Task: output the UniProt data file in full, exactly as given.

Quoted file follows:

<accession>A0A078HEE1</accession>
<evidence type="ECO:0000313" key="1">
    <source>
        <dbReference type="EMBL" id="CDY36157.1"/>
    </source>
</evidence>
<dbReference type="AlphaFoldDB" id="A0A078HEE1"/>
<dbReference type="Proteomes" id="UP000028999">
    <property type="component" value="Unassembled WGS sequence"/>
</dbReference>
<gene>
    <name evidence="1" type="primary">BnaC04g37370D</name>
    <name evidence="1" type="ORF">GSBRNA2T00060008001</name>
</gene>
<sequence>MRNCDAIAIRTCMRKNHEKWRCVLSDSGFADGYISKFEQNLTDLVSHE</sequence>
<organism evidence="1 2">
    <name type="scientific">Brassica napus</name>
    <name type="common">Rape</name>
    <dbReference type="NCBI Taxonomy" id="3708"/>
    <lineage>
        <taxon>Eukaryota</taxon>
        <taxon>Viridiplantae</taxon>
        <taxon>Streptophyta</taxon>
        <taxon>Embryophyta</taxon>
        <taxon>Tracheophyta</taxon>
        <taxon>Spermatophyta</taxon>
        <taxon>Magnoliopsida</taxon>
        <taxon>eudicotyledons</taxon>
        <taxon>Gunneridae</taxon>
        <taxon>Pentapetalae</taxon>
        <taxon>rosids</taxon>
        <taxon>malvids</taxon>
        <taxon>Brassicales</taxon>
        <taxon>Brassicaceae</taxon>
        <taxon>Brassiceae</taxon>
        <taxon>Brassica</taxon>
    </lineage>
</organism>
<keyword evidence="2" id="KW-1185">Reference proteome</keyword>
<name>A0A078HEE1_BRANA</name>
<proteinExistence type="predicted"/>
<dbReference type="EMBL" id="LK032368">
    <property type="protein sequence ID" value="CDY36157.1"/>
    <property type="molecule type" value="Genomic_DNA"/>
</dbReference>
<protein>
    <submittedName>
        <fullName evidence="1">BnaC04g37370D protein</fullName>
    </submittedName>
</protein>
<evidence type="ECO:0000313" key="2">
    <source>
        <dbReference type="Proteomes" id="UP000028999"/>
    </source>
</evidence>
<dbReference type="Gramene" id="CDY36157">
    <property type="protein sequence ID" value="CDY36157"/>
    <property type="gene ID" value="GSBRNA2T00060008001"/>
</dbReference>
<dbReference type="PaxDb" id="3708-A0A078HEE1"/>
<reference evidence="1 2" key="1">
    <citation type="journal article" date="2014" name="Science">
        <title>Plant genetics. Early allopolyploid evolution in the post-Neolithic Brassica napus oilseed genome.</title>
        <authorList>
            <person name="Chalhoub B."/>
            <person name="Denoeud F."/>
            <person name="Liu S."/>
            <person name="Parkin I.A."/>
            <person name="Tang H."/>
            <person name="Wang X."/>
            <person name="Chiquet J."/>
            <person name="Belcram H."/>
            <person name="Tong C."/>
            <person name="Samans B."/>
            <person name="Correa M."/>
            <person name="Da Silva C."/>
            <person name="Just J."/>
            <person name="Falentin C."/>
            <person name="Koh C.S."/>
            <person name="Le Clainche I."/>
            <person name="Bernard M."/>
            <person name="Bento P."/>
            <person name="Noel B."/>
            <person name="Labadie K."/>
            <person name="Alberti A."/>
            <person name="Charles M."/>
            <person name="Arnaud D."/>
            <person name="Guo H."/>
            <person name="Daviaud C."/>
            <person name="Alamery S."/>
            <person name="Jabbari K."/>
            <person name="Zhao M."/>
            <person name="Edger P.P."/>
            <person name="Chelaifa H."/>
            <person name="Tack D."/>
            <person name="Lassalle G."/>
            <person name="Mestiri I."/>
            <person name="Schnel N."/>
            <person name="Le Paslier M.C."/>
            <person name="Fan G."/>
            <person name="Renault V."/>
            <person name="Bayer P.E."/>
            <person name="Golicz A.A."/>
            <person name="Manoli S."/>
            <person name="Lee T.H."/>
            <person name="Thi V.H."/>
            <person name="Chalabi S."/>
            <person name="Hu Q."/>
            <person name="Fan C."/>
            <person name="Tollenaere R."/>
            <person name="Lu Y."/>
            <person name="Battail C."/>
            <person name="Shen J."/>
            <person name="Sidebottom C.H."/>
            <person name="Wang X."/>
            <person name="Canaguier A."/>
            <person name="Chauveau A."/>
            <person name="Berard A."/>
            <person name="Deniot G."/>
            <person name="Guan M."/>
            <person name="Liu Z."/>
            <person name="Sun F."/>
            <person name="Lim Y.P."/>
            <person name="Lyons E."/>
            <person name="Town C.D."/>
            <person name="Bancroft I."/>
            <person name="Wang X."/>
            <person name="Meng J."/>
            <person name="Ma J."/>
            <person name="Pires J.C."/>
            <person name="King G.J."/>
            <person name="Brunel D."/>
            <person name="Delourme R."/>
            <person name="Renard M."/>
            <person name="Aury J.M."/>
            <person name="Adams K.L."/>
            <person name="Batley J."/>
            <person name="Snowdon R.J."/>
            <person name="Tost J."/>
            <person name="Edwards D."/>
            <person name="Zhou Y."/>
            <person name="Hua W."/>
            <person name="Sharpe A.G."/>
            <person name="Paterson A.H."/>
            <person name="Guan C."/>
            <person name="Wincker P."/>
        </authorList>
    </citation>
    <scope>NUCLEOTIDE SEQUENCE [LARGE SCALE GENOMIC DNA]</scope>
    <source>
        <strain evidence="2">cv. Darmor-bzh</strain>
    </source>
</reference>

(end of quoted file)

<accession>A0A078HEE1</accession>
<evidence type="ECO:0000313" key="1">
    <source>
        <dbReference type="EMBL" id="CDY36157.1"/>
    </source>
</evidence>
<dbReference type="AlphaFoldDB" id="A0A078HEE1"/>
<dbReference type="Proteomes" id="UP000028999">
    <property type="component" value="Unassembled WGS sequence"/>
</dbReference>
<gene>
    <name evidence="1" type="primary">BnaC04g37370D</name>
    <name evidence="1" type="ORF">GSBRNA2T00060008001</name>
</gene>
<sequence>MRNCDAIAIRTCMRKNHEKWRCVLSDSGFADGYISKFEQNLTDLVSHE</sequence>
<organism evidence="1 2">
    <name type="scientific">Brassica napus</name>
    <name type="common">Rape</name>
    <dbReference type="NCBI Taxonomy" id="3708"/>
    <lineage>
        <taxon>Eukaryota</taxon>
        <taxon>Viridiplantae</taxon>
        <taxon>Streptophyta</taxon>
        <taxon>Embryophyta</taxon>
        <taxon>Tracheophyta</taxon>
        <taxon>Spermatophyta</taxon>
        <taxon>Magnoliopsida</taxon>
        <taxon>eudicotyledons</taxon>
        <taxon>Gunneridae</taxon>
        <taxon>Pentapetalae</taxon>
        <taxon>rosids</taxon>
        <taxon>malvids</taxon>
        <taxon>Brassicales</taxon>
        <taxon>Brassicaceae</taxon>
        <taxon>Brassiceae</taxon>
        <taxon>Brassica</taxon>
    </lineage>
</organism>
<keyword evidence="2" id="KW-1185">Reference proteome</keyword>
<name>A0A078HEE1_BRANA</name>
<proteinExistence type="predicted"/>
<dbReference type="EMBL" id="LK032368">
    <property type="protein sequence ID" value="CDY36157.1"/>
    <property type="molecule type" value="Genomic_DNA"/>
</dbReference>
<protein>
    <submittedName>
        <fullName evidence="1">BnaC04g37370D protein</fullName>
    </submittedName>
</protein>
<evidence type="ECO:0000313" key="2">
    <source>
        <dbReference type="Proteomes" id="UP000028999"/>
    </source>
</evidence>
<dbReference type="Gramene" id="CDY36157">
    <property type="protein sequence ID" value="CDY36157"/>
    <property type="gene ID" value="GSBRNA2T00060008001"/>
</dbReference>
<dbReference type="PaxDb" id="3708-A0A078HEE1"/>
<reference evidence="1 2" key="1">
    <citation type="journal article" date="2014" name="Science">
        <title>Plant genetics. Early allopolyploid evolution in the post-Neolithic Brassica napus oilseed genome.</title>
        <authorList>
            <person name="Chalhoub B."/>
            <person name="Denoeud F."/>
            <person name="Liu S."/>
            <person name="Parkin I.A."/>
            <person name="Tang H."/>
            <person name="Wang X."/>
            <person name="Chiquet J."/>
            <person name="Belcram H."/>
            <person name="Tong C."/>
            <person name="Samans B."/>
            <person name="Correa M."/>
            <person name="Da Silva C."/>
            <person name="Just J."/>
            <person name="Falentin C."/>
            <person name="Koh C.S."/>
            <person name="Le Clainche I."/>
            <person name="Bernard M."/>
            <person name="Bento P."/>
            <person name="Noel B."/>
            <person name="Labadie K."/>
            <person name="Alberti A."/>
            <person name="Charles M."/>
            <person name="Arnaud D."/>
            <person name="Guo H."/>
            <person name="Daviaud C."/>
            <person name="Alamery S."/>
            <person name="Jabbari K."/>
            <person name="Zhao M."/>
            <person name="Edger P.P."/>
            <person name="Chelaifa H."/>
            <person name="Tack D."/>
            <person name="Lassalle G."/>
            <person name="Mestiri I."/>
            <person name="Schnel N."/>
            <person name="Le Paslier M.C."/>
            <person name="Fan G."/>
            <person name="Renault V."/>
            <person name="Bayer P.E."/>
            <person name="Golicz A.A."/>
            <person name="Manoli S."/>
            <person name="Lee T.H."/>
            <person name="Thi V.H."/>
            <person name="Chalabi S."/>
            <person name="Hu Q."/>
            <person name="Fan C."/>
            <person name="Tollenaere R."/>
            <person name="Lu Y."/>
            <person name="Battail C."/>
            <person name="Shen J."/>
            <person name="Sidebottom C.H."/>
            <person name="Wang X."/>
            <person name="Canaguier A."/>
            <person name="Chauveau A."/>
            <person name="Berard A."/>
            <person name="Deniot G."/>
            <person name="Guan M."/>
            <person name="Liu Z."/>
            <person name="Sun F."/>
            <person name="Lim Y.P."/>
            <person name="Lyons E."/>
            <person name="Town C.D."/>
            <person name="Bancroft I."/>
            <person name="Wang X."/>
            <person name="Meng J."/>
            <person name="Ma J."/>
            <person name="Pires J.C."/>
            <person name="King G.J."/>
            <person name="Brunel D."/>
            <person name="Delourme R."/>
            <person name="Renard M."/>
            <person name="Aury J.M."/>
            <person name="Adams K.L."/>
            <person name="Batley J."/>
            <person name="Snowdon R.J."/>
            <person name="Tost J."/>
            <person name="Edwards D."/>
            <person name="Zhou Y."/>
            <person name="Hua W."/>
            <person name="Sharpe A.G."/>
            <person name="Paterson A.H."/>
            <person name="Guan C."/>
            <person name="Wincker P."/>
        </authorList>
    </citation>
    <scope>NUCLEOTIDE SEQUENCE [LARGE SCALE GENOMIC DNA]</scope>
    <source>
        <strain evidence="2">cv. Darmor-bzh</strain>
    </source>
</reference>